State prosecutors say a Williston businessman exploited a Vermont hospital by charging “unconscionable” prices for desperately needed surgical masks.
Shelley Palmer, owner of Big Brother Security Programs, sold thousands of basic surgical masks to Central Vermont Medical Center last month as the hospital was trying to respond to the coronavirus outbreak.
Such masks are worth around 10 cents each, but Palmer charged the nonprofit hospital $2.50 per mask, reaping an “exploitative gain” of at least $80,000, the Vermont Attorney General’s Office said.
The state sued Palmer and his company Tuesday for illegal price gouging, claiming the sales violated the Vermont Consumer Protection Act. The state is also seeking an emergency injunction to bar Palmer from selling more personal protective equipment, or PPE, in Vermont at exorbitant prices.
Masks and other PPE are essential to controlling the spread of the virus in hospitals and have been in short supply as the pandemic has swept through the country.
Palmer’s primary business involves nonemergency transportation for people with specialized needs. In an interview Tuesday, Palmer said he foresaw the coming pandemic, which he calls the “chicken curse,” and began ordering supplies through suppliers in China with the intent to resell them locally. He claimed he paid between 50 and 60 cents per mask but acknowledged his markup was still “steep.”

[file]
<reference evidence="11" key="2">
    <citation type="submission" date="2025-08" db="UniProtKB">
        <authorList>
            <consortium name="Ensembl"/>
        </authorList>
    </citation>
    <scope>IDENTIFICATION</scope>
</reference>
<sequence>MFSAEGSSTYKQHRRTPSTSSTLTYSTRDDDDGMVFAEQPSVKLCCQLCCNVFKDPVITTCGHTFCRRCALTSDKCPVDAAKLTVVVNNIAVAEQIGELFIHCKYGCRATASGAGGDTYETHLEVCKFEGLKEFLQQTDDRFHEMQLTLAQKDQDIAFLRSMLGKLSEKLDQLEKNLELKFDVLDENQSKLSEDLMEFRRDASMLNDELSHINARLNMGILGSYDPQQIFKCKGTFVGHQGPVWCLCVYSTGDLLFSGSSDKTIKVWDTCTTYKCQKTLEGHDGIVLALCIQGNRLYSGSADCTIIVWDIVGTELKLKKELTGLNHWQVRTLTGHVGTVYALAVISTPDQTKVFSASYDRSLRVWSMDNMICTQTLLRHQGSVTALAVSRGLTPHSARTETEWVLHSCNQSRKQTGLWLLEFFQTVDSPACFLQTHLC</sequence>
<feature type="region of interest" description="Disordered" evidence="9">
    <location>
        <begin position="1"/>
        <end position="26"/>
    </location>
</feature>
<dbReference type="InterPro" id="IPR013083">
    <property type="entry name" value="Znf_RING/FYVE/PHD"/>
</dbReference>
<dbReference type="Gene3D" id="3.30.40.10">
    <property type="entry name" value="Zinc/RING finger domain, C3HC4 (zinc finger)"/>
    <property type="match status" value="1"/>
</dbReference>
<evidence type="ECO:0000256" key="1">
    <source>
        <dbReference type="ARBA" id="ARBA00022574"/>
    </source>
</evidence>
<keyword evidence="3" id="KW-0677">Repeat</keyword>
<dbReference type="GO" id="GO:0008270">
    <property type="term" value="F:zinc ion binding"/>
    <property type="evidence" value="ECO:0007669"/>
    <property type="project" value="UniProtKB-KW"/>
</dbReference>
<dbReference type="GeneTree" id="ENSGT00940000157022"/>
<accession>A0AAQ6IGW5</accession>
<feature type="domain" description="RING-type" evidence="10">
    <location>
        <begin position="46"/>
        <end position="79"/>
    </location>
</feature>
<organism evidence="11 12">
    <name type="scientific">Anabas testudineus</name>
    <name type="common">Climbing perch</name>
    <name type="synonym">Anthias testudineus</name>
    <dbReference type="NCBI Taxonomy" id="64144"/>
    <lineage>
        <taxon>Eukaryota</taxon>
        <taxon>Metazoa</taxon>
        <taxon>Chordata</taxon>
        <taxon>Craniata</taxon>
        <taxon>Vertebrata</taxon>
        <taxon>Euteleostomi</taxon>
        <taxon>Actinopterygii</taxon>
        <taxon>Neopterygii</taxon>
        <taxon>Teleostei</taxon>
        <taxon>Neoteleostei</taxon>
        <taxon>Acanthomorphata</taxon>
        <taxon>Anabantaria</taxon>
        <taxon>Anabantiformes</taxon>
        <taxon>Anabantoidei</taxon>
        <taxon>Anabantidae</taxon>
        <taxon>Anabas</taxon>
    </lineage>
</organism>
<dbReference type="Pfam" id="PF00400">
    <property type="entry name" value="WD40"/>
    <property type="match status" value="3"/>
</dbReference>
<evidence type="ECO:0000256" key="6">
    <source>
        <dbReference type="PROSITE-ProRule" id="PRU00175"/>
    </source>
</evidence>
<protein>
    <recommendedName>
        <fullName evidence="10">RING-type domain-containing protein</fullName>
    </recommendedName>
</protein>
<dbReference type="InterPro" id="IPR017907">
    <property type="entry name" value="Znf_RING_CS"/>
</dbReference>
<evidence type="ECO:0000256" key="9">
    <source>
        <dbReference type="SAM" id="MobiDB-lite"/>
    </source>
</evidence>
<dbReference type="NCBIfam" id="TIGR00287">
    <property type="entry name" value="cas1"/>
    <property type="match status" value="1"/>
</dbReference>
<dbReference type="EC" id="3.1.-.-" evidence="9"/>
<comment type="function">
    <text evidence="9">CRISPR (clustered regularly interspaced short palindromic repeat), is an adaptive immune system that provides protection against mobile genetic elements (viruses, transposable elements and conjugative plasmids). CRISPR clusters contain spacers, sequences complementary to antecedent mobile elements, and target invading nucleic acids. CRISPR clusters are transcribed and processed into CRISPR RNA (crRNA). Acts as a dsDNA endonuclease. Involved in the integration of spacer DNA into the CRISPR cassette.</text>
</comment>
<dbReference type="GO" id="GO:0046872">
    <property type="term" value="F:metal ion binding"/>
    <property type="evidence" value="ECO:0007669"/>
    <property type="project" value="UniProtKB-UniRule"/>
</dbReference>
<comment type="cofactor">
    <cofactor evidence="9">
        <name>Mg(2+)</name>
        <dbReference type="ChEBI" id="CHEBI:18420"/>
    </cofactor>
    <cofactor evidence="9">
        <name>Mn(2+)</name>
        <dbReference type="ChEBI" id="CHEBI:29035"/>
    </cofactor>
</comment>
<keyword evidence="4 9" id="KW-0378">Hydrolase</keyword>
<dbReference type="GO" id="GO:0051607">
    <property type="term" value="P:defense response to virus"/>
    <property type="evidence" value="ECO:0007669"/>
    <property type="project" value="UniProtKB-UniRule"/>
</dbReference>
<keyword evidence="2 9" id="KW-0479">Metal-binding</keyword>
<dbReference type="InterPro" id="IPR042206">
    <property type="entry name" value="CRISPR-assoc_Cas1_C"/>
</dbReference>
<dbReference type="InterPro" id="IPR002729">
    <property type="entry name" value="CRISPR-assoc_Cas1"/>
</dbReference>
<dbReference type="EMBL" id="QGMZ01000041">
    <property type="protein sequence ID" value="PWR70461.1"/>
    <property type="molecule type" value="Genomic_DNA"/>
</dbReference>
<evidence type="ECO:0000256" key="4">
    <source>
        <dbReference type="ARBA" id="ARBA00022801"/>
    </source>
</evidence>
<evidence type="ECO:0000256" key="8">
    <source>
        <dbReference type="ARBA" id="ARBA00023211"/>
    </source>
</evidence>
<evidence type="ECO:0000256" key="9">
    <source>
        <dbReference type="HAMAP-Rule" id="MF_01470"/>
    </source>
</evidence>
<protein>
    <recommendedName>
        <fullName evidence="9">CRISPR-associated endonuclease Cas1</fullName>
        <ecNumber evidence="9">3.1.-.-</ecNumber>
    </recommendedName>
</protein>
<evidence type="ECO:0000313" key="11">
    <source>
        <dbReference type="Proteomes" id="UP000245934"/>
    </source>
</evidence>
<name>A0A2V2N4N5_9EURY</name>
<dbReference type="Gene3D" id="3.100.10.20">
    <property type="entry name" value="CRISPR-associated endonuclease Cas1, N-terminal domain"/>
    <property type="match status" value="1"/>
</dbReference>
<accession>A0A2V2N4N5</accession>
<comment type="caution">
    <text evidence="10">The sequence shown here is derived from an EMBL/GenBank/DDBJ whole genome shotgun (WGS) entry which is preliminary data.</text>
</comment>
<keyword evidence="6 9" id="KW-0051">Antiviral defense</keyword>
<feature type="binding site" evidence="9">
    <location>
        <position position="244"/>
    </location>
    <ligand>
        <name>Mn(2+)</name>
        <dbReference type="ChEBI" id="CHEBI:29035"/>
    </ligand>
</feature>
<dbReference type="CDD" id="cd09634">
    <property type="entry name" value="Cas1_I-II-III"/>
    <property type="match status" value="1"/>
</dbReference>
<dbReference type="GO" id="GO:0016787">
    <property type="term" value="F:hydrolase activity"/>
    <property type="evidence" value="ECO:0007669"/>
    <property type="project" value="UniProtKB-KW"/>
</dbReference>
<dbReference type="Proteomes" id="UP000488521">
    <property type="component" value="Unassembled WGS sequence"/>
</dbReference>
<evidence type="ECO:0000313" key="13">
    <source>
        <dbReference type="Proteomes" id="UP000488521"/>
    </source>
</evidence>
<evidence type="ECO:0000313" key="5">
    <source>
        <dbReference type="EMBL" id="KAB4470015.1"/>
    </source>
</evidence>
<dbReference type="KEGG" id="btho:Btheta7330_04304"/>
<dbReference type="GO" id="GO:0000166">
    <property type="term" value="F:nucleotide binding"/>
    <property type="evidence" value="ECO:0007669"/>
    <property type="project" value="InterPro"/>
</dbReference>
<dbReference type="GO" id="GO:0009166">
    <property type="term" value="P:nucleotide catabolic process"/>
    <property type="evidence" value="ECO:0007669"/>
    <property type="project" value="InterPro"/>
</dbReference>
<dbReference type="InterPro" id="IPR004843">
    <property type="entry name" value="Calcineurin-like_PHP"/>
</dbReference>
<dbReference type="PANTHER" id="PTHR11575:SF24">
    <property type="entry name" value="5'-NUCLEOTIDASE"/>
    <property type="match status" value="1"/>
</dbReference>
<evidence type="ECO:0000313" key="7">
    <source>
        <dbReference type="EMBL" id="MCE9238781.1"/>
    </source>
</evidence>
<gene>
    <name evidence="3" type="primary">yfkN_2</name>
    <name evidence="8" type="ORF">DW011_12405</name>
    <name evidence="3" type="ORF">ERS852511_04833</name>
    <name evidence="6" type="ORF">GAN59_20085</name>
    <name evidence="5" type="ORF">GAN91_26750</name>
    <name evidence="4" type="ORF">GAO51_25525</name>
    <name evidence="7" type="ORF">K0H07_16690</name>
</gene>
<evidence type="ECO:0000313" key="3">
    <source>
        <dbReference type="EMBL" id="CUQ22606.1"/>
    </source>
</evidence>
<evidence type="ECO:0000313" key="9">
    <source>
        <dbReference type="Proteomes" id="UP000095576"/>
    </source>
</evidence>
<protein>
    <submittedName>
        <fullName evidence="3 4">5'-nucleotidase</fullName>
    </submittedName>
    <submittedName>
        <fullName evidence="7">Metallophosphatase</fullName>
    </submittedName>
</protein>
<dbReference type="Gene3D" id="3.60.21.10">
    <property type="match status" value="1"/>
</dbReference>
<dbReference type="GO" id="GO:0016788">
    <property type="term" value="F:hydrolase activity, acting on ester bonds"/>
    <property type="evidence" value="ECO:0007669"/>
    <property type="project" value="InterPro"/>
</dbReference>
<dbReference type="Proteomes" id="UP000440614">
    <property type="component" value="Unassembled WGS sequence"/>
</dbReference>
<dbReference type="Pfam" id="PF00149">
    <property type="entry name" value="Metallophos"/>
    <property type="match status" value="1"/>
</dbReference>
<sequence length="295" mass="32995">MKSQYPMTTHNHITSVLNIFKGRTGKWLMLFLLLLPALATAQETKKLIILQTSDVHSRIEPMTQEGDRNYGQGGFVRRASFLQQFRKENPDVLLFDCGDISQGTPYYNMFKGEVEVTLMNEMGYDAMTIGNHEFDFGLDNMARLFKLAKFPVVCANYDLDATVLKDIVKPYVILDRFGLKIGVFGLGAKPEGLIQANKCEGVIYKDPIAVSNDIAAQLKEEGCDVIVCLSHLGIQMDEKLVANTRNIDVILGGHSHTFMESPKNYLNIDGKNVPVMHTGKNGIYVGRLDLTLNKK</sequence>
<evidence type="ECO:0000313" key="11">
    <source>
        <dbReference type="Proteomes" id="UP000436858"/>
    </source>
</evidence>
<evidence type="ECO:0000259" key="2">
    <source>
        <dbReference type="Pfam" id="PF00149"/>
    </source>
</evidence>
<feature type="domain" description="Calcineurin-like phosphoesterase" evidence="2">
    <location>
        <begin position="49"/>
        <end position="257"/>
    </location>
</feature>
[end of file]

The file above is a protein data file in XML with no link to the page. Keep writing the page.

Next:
“There's no reason for me to spend all night long talking to the Chinese people if I'm not going to make any money,” he said.
File: MattHew Thorsen
Shelley Palmer assists a passenger into a taxi
Palmer said he struck up a conversation with CVMC employees during a hospital transport in March and offered to sell his masks. He claimed he negotiated the deal with director of patient support services David Cheney.
“I said, ‘What would you be willing to pay?’ He told me $2.50,” Palmer said.
In court filings, Cheney said he told Palmer the hospital usually paid 6 cents per mask but that it had “little choice” but to buy them at Palmer’s quoted price.
The state also accused Palmer of marketing the surgical masks as N95 respirators to a South Burlington urgent care clinic, a charge he denies.
Palmer told Seven Days his sales contributed to the public health response. Anticipating an unfavorable ruling in Vermont court, he has already moved his opportunistic side business to New York State, so he can continue selling elsewhere in the months ahead.
“I didn’t do it so I could earn a boatload of money,” he insisted. “That's a consequence.”
A court hearing is scheduled for April 22.
Read the state's motion for preliminary injunction below: